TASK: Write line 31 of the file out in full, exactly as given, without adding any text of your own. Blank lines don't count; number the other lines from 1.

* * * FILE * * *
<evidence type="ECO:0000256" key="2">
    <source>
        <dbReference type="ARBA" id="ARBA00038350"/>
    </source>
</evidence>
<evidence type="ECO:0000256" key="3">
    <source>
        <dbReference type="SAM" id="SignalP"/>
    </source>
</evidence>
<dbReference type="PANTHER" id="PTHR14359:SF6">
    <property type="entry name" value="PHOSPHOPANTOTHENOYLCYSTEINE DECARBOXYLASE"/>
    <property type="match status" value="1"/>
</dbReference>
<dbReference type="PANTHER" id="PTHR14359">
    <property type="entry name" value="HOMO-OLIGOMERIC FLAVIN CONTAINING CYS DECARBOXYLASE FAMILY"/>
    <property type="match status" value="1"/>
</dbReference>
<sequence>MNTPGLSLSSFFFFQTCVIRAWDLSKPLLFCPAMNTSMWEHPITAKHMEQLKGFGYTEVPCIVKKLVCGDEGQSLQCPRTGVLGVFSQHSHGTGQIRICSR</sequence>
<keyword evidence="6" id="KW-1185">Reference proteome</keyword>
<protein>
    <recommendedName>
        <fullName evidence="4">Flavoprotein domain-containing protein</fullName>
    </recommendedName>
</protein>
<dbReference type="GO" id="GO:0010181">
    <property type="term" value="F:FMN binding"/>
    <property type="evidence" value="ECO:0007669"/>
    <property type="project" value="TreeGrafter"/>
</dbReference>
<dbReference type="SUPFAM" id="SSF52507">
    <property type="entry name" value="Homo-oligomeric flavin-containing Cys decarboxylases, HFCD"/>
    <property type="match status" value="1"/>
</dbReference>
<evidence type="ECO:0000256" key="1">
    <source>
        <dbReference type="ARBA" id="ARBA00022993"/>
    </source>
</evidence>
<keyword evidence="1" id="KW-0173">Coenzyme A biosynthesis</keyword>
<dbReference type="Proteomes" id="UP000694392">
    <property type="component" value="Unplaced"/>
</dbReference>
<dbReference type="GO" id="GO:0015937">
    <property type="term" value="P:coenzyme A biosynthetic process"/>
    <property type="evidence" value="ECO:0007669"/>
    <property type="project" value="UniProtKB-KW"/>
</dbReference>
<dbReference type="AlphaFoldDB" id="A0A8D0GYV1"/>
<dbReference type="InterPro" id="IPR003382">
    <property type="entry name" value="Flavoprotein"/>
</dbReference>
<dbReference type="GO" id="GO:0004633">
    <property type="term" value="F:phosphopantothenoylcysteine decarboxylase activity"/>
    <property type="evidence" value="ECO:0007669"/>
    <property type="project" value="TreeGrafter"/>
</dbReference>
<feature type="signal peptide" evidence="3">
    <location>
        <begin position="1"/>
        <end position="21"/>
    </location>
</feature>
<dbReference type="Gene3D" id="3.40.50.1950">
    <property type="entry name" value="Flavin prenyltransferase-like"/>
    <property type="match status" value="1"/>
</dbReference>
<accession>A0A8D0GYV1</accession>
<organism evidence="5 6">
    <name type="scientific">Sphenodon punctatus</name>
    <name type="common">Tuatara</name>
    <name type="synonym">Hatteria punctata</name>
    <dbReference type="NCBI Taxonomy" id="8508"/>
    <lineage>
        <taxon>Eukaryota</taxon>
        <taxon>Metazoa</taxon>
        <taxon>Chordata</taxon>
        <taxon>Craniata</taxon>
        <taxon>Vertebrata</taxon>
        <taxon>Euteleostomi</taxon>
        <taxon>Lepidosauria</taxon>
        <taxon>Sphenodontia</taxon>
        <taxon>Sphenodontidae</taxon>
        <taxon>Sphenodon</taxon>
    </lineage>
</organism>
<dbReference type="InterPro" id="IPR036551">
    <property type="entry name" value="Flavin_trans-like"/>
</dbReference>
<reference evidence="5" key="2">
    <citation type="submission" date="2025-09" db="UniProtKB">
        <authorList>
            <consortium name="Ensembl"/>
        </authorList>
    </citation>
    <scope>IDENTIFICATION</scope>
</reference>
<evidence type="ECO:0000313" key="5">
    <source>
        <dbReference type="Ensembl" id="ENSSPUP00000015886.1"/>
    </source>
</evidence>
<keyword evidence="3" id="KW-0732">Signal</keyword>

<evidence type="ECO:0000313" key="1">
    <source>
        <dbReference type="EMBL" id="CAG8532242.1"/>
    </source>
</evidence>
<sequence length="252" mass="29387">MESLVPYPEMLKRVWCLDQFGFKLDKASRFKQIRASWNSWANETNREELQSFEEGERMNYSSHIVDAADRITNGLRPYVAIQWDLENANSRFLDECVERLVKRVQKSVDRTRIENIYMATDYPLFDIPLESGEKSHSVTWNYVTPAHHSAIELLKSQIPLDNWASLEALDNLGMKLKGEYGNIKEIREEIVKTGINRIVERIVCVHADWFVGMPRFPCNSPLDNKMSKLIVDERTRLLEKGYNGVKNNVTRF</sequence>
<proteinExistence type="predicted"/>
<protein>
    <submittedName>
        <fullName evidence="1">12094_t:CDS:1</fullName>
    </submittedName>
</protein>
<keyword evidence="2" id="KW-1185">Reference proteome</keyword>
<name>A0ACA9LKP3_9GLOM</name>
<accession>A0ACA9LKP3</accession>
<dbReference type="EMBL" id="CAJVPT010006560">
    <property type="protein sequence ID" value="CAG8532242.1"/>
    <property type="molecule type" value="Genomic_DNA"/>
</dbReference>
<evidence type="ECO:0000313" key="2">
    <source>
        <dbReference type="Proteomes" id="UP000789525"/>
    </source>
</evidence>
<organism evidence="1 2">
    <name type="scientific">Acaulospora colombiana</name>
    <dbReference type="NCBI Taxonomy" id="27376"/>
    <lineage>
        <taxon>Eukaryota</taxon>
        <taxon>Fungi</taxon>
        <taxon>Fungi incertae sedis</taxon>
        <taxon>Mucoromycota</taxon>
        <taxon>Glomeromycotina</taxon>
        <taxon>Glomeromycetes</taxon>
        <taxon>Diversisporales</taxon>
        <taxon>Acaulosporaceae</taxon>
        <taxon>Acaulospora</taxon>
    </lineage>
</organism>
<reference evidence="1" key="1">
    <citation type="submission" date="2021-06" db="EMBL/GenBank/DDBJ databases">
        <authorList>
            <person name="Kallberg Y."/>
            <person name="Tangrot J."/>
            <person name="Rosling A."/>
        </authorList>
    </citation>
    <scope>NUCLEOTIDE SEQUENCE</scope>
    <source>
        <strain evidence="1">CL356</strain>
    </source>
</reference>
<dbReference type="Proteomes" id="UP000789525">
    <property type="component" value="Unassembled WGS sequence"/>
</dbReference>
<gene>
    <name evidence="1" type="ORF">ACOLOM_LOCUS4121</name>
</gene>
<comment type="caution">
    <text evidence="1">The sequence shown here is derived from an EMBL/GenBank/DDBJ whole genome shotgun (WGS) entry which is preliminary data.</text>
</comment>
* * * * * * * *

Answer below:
<dbReference type="SUPFAM" id="SSF52507">